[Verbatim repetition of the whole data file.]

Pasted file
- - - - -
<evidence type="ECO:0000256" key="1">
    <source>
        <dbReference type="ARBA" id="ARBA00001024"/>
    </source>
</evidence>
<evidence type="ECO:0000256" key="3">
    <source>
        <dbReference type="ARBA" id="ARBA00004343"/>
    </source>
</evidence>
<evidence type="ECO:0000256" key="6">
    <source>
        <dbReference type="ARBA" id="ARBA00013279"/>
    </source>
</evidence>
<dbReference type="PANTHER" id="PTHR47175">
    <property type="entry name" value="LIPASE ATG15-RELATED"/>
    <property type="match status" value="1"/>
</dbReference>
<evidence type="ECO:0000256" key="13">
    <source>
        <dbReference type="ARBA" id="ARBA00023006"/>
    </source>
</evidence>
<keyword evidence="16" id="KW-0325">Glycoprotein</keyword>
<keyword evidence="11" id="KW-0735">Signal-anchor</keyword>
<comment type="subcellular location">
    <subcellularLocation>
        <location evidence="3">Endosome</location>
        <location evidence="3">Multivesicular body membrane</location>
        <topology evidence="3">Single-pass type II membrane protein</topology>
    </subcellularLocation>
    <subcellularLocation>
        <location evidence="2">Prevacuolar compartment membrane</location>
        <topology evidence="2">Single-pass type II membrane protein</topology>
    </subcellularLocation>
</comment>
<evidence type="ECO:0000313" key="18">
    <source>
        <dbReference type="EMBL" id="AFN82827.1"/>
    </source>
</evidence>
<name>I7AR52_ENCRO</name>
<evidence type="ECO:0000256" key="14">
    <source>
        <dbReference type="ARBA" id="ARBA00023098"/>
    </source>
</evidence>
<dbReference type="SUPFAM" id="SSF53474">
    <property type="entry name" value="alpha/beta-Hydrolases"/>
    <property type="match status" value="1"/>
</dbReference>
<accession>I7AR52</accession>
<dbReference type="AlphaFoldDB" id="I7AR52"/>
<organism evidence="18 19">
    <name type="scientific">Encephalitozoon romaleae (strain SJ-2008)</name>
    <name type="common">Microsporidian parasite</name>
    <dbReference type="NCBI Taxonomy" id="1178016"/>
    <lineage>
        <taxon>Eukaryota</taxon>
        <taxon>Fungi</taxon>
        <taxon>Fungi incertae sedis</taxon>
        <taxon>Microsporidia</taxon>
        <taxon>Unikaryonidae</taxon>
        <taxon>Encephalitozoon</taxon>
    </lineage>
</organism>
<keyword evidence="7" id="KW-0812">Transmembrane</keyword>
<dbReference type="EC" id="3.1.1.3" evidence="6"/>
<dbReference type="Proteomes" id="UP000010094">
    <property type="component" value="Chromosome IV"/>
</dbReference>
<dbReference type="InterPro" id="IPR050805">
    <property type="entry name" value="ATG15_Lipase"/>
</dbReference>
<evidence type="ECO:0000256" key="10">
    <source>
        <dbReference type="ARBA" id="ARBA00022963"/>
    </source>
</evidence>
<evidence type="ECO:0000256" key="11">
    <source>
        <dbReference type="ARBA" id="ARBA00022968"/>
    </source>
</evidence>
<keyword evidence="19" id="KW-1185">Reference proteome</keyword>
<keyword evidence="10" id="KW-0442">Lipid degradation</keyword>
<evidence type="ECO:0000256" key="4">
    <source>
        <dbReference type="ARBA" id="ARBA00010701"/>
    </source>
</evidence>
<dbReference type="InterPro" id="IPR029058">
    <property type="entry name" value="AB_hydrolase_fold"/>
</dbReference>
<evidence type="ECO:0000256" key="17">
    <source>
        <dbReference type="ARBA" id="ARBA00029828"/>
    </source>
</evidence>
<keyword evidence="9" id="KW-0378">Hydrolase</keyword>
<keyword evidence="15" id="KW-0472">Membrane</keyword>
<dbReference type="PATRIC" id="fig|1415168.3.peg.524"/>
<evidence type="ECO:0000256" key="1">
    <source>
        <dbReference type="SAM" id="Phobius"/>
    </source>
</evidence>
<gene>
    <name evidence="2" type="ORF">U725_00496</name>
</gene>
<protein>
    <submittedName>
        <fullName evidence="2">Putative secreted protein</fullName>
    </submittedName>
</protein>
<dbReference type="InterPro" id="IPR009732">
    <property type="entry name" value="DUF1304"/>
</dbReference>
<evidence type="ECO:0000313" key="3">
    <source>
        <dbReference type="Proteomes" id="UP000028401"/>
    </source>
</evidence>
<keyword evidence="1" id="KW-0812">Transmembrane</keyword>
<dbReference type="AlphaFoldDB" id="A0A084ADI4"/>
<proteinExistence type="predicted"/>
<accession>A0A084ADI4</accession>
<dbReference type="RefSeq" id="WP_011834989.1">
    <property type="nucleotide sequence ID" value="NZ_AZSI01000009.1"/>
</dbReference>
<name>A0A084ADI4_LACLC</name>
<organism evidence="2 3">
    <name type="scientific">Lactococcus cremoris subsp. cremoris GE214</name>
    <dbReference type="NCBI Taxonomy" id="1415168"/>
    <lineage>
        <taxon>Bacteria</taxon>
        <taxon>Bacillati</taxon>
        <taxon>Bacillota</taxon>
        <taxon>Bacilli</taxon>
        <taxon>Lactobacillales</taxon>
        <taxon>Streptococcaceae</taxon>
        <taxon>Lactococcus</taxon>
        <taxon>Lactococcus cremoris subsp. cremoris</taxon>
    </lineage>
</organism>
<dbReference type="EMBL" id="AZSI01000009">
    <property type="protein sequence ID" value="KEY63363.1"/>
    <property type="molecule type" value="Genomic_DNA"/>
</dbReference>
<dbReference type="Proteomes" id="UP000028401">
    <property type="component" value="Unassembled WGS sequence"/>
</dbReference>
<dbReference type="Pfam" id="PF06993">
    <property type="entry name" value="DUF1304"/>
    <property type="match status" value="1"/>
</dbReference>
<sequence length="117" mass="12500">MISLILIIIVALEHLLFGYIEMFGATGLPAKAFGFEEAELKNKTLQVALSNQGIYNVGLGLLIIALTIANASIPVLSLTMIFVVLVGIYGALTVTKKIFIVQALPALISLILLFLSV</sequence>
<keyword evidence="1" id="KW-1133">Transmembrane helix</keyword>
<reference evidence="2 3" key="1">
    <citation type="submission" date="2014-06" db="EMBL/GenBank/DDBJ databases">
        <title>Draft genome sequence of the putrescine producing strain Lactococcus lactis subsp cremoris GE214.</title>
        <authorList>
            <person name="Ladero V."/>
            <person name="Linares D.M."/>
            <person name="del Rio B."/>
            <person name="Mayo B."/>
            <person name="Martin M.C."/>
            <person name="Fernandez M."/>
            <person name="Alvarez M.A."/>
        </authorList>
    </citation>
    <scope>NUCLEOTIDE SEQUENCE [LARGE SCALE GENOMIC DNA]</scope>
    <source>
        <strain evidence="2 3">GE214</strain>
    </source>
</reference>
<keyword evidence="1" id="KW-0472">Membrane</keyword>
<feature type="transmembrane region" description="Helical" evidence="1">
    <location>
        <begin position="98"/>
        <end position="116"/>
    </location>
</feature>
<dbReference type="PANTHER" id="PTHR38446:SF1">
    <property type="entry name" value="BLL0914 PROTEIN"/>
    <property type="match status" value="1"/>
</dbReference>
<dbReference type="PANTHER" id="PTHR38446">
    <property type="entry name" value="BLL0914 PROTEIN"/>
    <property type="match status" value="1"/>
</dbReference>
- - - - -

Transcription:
<evidence type="ECO:0000256" key="1">
    <source>
        <dbReference type="ARBA" id="ARBA00001024"/>
    </source>
</evidence>
<evidence type="ECO:0000256" key="3">
    <source>
        <dbReference type="ARBA" id="ARBA00004343"/>
    </source>
</evidence>
<evidence type="ECO:0000256" key="6">
    <source>
        <dbReference type="ARBA" id="ARBA00013279"/>
    </source>
</evidence>
<dbReference type="PANTHER" id="PTHR47175">
    <property type="entry name" value="LIPASE ATG15-RELATED"/>
    <property type="match status" value="1"/>
</dbReference>
<evidence type="ECO:0000256" key="13">
    <source>
        <dbReference type="ARBA" id="ARBA00023006"/>
    </source>
</evidence>
<keyword evidence="16" id="KW-0325">Glycoprotein</keyword>
<keyword evidence="11" id="KW-0735">Signal-anchor</keyword>
<comment type="subcellular location">
    <subcellularLocation>
        <location evidence="3">Endosome</location>
        <location evidence="3">Multivesicular body membrane</location>
        <topology evidence="3">Single-pass type II membrane protein</topology>
    </subcellularLocation>
    <subcellularLocation>
        <location evidence="2">Prevacuolar compartment membrane</location>
        <topology evidence="2">Single-pass type II membrane protein</topology>
    </subcellularLocation>
</comment>
<evidence type="ECO:0000313" key="18">
    <source>
        <dbReference type="EMBL" id="AFN82827.1"/>
    </source>
</evidence>
<name>I7AR52_ENCRO</name>
<evidence type="ECO:0000256" key="14">
    <source>
        <dbReference type="ARBA" id="ARBA00023098"/>
    </source>
</evidence>
<dbReference type="SUPFAM" id="SSF53474">
    <property type="entry name" value="alpha/beta-Hydrolases"/>
    <property type="match status" value="1"/>
</dbReference>
<accession>I7AR52</accession>
<dbReference type="AlphaFoldDB" id="I7AR52"/>
<organism evidence="18 19">
    <name type="scientific">Encephalitozoon romaleae (strain SJ-2008)</name>
    <name type="common">Microsporidian parasite</name>
    <dbReference type="NCBI Taxonomy" id="1178016"/>
    <lineage>
        <taxon>Eukaryota</taxon>
        <taxon>Fungi</taxon>
        <taxon>Fungi incertae sedis</taxon>
        <taxon>Microsporidia</taxon>
        <taxon>Unikaryonidae</taxon>
        <taxon>Encephalitozoon</taxon>
    </lineage>
</organism>
<keyword evidence="7" id="KW-0812">Transmembrane</keyword>
<dbReference type="EC" id="3.1.1.3" evidence="6"/>
<dbReference type="Proteomes" id="UP000010094">
    <property type="component" value="Chromosome IV"/>
</dbReference>
<dbReference type="InterPro" id="IPR050805">
    <property type="entry name" value="ATG15_Lipase"/>
</dbReference>
<evidence type="ECO:0000256" key="10">
    <source>
        <dbReference type="ARBA" id="ARBA00022963"/>
    </source>
</evidence>
<evidence type="ECO:0000256" key="11">
    <source>
        <dbReference type="ARBA" id="ARBA00022968"/>
    </source>
</evidence>
<keyword evidence="19" id="KW-1185">Reference proteome</keyword>
<keyword evidence="10" id="KW-0442">Lipid degradation</keyword>
<evidence type="ECO:0000256" key="4">
    <source>
        <dbReference type="ARBA" id="ARBA00010701"/>
    </source>
</evidence>
<dbReference type="InterPro" id="IPR029058">
    <property type="entry name" value="AB_hydrolase_fold"/>
</dbReference>
<evidence type="ECO:0000256" key="17">
    <source>
        <dbReference type="ARBA" id="ARBA00029828"/>
    </source>
</evidence>
<keyword evidence="9" id="KW-0378">Hydrolase</keyword>
<keyword evidence="15" id="KW-0472">Membrane</keyword>
<dbReference type="PATRIC" id="fig|1415168.3.peg.524"/>
<evidence type="ECO:0000256" key="1">
    <source>
        <dbReference type="SAM" id="Phobius"/>
    </source>
</evidence>
<gene>
    <name evidence="2" type="ORF">U725_00496</name>
</gene>
<protein>
    <submittedName>
        <fullName evidence="2">Putative secreted protein</fullName>
    </submittedName>
</protein>
<dbReference type="InterPro" id="IPR009732">
    <property type="entry name" value="DUF1304"/>
</dbReference>
<evidence type="ECO:0000313" key="3">
    <source>
        <dbReference type="Proteomes" id="UP000028401"/>
    </source>
</evidence>
<keyword evidence="1" id="KW-0812">Transmembrane</keyword>
<dbReference type="AlphaFoldDB" id="A0A084ADI4"/>
<proteinExistence type="predicted"/>
<accession>A0A084ADI4</accession>
<dbReference type="RefSeq" id="WP_011834989.1">
    <property type="nucleotide sequence ID" value="NZ_AZSI01000009.1"/>
</dbReference>
<name>A0A084ADI4_LACLC</name>
<organism evidence="2 3">
    <name type="scientific">Lactococcus cremoris subsp. cremoris GE214</name>
    <dbReference type="NCBI Taxonomy" id="1415168"/>
    <lineage>
        <taxon>Bacteria</taxon>
        <taxon>Bacillati</taxon>
        <taxon>Bacillota</taxon>
        <taxon>Bacilli</taxon>
        <taxon>Lactobacillales</taxon>
        <taxon>Streptococcaceae</taxon>
        <taxon>Lactococcus</taxon>
        <taxon>Lactococcus cremoris subsp. cremoris</taxon>
    </lineage>
</organism>
<dbReference type="EMBL" id="AZSI01000009">
    <property type="protein sequence ID" value="KEY63363.1"/>
    <property type="molecule type" value="Genomic_DNA"/>
</dbReference>
<dbReference type="Proteomes" id="UP000028401">
    <property type="component" value="Unassembled WGS sequence"/>
</dbReference>
<dbReference type="Pfam" id="PF06993">
    <property type="entry name" value="DUF1304"/>
    <property type="match status" value="1"/>
</dbReference>
<sequence length="117" mass="12500">MISLILIIIVALEHLLFGYIEMFGATGLPAKAFGFEEAELKNKTLQVALSNQGIYNVGLGLLIIALTIANASIPVLSLTMIFVVLVGIYGALTVTKKIFIVQALPALISLILLFLSV</sequence>
<keyword evidence="1" id="KW-1133">Transmembrane helix</keyword>
<reference evidence="2 3" key="1">
    <citation type="submission" date="2014-06" db="EMBL/GenBank/DDBJ databases">
        <title>Draft genome sequence of the putrescine producing strain Lactococcus lactis subsp cremoris GE214.</title>
        <authorList>
            <person name="Ladero V."/>
            <person name="Linares D.M."/>
            <person name="del Rio B."/>
            <person name="Mayo B."/>
            <person name="Martin M.C."/>
            <person name="Fernandez M."/>
            <person name="Alvarez M.A."/>
        </authorList>
    </citation>
    <scope>NUCLEOTIDE SEQUENCE [LARGE SCALE GENOMIC DNA]</scope>
    <source>
        <strain evidence="2 3">GE214</strain>
    </source>
</reference>
<keyword evidence="1" id="KW-0472">Membrane</keyword>
<feature type="transmembrane region" description="Helical" evidence="1">
    <location>
        <begin position="98"/>
        <end position="116"/>
    </location>
</feature>
<dbReference type="PANTHER" id="PTHR38446:SF1">
    <property type="entry name" value="BLL0914 PROTEIN"/>
    <property type="match status" value="1"/>
</dbReference>
<dbReference type="PANTHER" id="PTHR38446">
    <property type="entry name" value="BLL0914 PROTEIN"/>
    <property type="match status" value="1"/>
</dbReference>